The radiometric circuit includes a phase shifting assembly 21 connected to the switching assembly 20 for directing the received signals generated from the body (blackbody radiation) to a power combiner 24 with equal or non-equal relative phase shift. A radiometer 26 is connected to the power combiner 24. The phase shift of the received signal enables the point of primary detection to be shifted to different regions within the body. This phase shifter may also include switches to eliminate or reduce the transfer of energy from certain ones of the antenna (dipole) elements. In this way it would enable the receipt of energy to favor certain dipole paths to a measure of more superficial tissue temperatures. Further, by activating at times only portions of these phase shifter channels, the tissue temperature around the surface region of the target tissue is measured noninvasively. The temperature measurements are made using the power detection capability of the radiometer. The radiometer 26 has its output connected to the controller 12 for controlling system operation. Power levels and phase of the signal modifier may be adjusted either by an operator or by a control loop to assure that the target tissue is maintained at the selected temperature and the non-target tissue is not overheated.
A temperature sensor assembly 28 of one or more temperature sensors are placed invasively into the tissue for measuring the temperature of the tissues being heated. Finally, a temperature monitor 30 is connected between the temperature sensor 28 and controller 12 for monitoring the temperature output signals of the temperature sensor assembly for the controller 12 to complete the system. Those persons skilled in the art are referred to the parent patent application, Ser. No. 935,936, filed Nov. 28, 1986 for additional information concerning the controller, radiometric circuit and temperature sensing circuit.
Referring now to FIG. 2, the 3-D cylindrical dipole array consists of a plurality of groups 32 of antennae 34. Each group of antennae 32 includes at least three antennae 34 stacked end to end along the direction of the E-field polarization axis.
Numerical modeling studies show that little improvement is obtained when the number of antenna groups exceed eight. As the number of groups in the cylindrical shape decreases to fewer than eight, the depth of penetration begins to decrease. Nevertheless, the invention is not limited to eight antenna groups and any number of groups above or below eight are to be considered to be included in the invention.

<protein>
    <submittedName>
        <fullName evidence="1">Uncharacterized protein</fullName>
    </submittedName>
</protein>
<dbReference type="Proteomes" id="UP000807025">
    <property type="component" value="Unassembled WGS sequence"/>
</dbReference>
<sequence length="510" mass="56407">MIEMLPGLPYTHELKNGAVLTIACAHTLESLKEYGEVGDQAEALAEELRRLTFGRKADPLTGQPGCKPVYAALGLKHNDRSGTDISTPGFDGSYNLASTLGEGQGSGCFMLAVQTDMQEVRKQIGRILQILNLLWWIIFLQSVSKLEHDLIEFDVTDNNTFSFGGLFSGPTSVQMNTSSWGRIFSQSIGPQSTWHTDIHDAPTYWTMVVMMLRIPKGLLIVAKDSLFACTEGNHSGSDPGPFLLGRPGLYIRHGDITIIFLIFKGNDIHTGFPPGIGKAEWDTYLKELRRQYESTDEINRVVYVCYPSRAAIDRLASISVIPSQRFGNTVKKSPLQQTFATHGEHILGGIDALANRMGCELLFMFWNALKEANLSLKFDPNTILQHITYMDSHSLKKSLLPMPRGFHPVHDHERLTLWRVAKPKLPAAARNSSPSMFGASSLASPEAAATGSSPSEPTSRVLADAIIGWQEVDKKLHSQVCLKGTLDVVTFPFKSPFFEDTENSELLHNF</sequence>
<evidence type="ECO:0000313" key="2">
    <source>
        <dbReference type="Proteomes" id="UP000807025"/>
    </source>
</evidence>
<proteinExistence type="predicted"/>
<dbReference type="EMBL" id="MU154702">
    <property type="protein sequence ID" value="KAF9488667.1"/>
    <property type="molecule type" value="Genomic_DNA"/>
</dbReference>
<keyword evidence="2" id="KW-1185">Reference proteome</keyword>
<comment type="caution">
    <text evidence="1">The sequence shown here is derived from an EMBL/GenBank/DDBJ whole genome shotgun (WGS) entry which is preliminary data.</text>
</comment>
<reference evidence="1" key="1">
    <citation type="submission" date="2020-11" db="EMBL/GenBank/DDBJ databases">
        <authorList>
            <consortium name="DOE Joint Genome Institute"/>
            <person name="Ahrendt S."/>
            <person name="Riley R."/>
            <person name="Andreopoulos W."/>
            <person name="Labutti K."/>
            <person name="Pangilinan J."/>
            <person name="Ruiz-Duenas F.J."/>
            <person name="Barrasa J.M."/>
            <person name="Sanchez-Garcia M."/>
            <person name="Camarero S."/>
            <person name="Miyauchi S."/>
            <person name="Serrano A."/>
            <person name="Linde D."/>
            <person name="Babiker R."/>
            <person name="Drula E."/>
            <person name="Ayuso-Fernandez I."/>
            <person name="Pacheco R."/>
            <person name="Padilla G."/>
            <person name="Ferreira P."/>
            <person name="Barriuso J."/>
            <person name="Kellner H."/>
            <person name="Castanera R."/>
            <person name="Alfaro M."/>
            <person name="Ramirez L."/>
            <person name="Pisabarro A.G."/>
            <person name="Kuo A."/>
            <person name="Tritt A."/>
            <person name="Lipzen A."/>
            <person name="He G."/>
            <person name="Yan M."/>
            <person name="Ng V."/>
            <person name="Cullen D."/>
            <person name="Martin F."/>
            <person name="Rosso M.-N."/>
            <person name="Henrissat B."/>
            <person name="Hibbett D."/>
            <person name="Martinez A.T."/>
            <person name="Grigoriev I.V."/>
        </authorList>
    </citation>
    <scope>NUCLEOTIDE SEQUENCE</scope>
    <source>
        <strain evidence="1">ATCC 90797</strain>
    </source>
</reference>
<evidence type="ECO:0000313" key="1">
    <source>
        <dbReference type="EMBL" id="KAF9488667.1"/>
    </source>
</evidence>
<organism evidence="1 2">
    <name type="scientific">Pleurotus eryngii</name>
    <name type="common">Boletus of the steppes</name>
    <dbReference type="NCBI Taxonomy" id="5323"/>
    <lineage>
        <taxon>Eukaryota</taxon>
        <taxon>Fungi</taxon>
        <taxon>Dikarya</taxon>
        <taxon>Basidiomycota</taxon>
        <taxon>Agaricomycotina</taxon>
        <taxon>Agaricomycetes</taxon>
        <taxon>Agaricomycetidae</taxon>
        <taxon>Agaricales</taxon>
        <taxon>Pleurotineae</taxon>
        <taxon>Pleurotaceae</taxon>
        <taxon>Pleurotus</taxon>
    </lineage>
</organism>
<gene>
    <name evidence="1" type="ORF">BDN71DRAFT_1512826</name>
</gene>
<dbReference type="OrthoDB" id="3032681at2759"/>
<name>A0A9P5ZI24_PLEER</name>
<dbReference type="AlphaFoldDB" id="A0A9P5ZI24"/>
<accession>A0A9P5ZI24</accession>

It will be appreciated that the three stacked dipoles could be extended to include more dipoles and the phase of each could be controlled to provide proper phase alignment for target selection. If desired in connection with very complex arrays, a computer can be programmed in the controller to select the proper phase and power for each antenna. Although, for purposes of description and not by way of limitation, dipole type antennae are used throughout the description, the types of antennae may include patch, metal strips, metallic waveguide, dielectric waveguides, resonant cavities, coaxial antennae TEM mode horn types to name but a few types which can be used in practicing the invention.
The dipole antennae are preferably made of tapered metallic conductive strips with the feed located midway between the two strips forming the dipole. The taper is increased outwardly from the central feed point to increase the frequency bandwidth and the near field energy along the region of the tips of the dipoles. The length of the dipoles should be determined in light of the operating frequency to prevent loss of energy.
As shown in FIG. 5, these dipole groups 32 are formed normally along the inside wall of a clear plastic or dielectric cylinder 54 using well known adhesives or metal deposition processes. A thin patch of dielectric coating material 56 is used to cover the antennae groups 32. A bolus 58, can be formed with the cylinder by attaching a membrane 60 having sealed ends to the cylinder 54. A fluid input/output valve can be mounted in the cylinder 54 for inflating the bolus with the fluid. The inflated bolus defines the body area 62, provides tissue cooling, energy confinement, and improves antenna group coupling to the tissue. The fluid is a high dielectric low loss media such as deionized water.
The bolus has been included in other applicators. Nevertheless, in practicing this invention it is important to take into account the dielectric characteristics of the bolus region and the body as well when planning the activation phase of the individual antenna elements 34, FIG. 2 of antenna groups 32.
The normal operating frequency range for this system for the torso portion of an adult is between about 50 to 1000 MHz. It is most useful between 60 to 220 MHz where the penetration characteristics of the body are deeper. The lower frequencies however have larger wavelengths and limit the precision to which the tissue can be selectively heated. The phase of the dipoles determines the location of a focal point within the body. As dipoles have a wide pattern the focal point is where the same phases exist in the overlapping beams. At the other points in the overlapping beams the phase is different and the energy partially cancels. The typical size of the focal point defining the target in the body is about 30 to 50% of the wavelength within the tissue into which the electromagnetic energy is directed. The wavelength is inversely proportional to frequency. For example, at 100 MHz the wavelength in the high water tissues of the body is 27 cm.s and in deionized water is 30 cm.s. This similarity simplifies a rough estimate for planning the required phase activation for a certain focal zone because of the similar size. For example, the focal size of the 100 MHz EM energy within the high water content tissue is between 9 to 14 cm.s in diameter.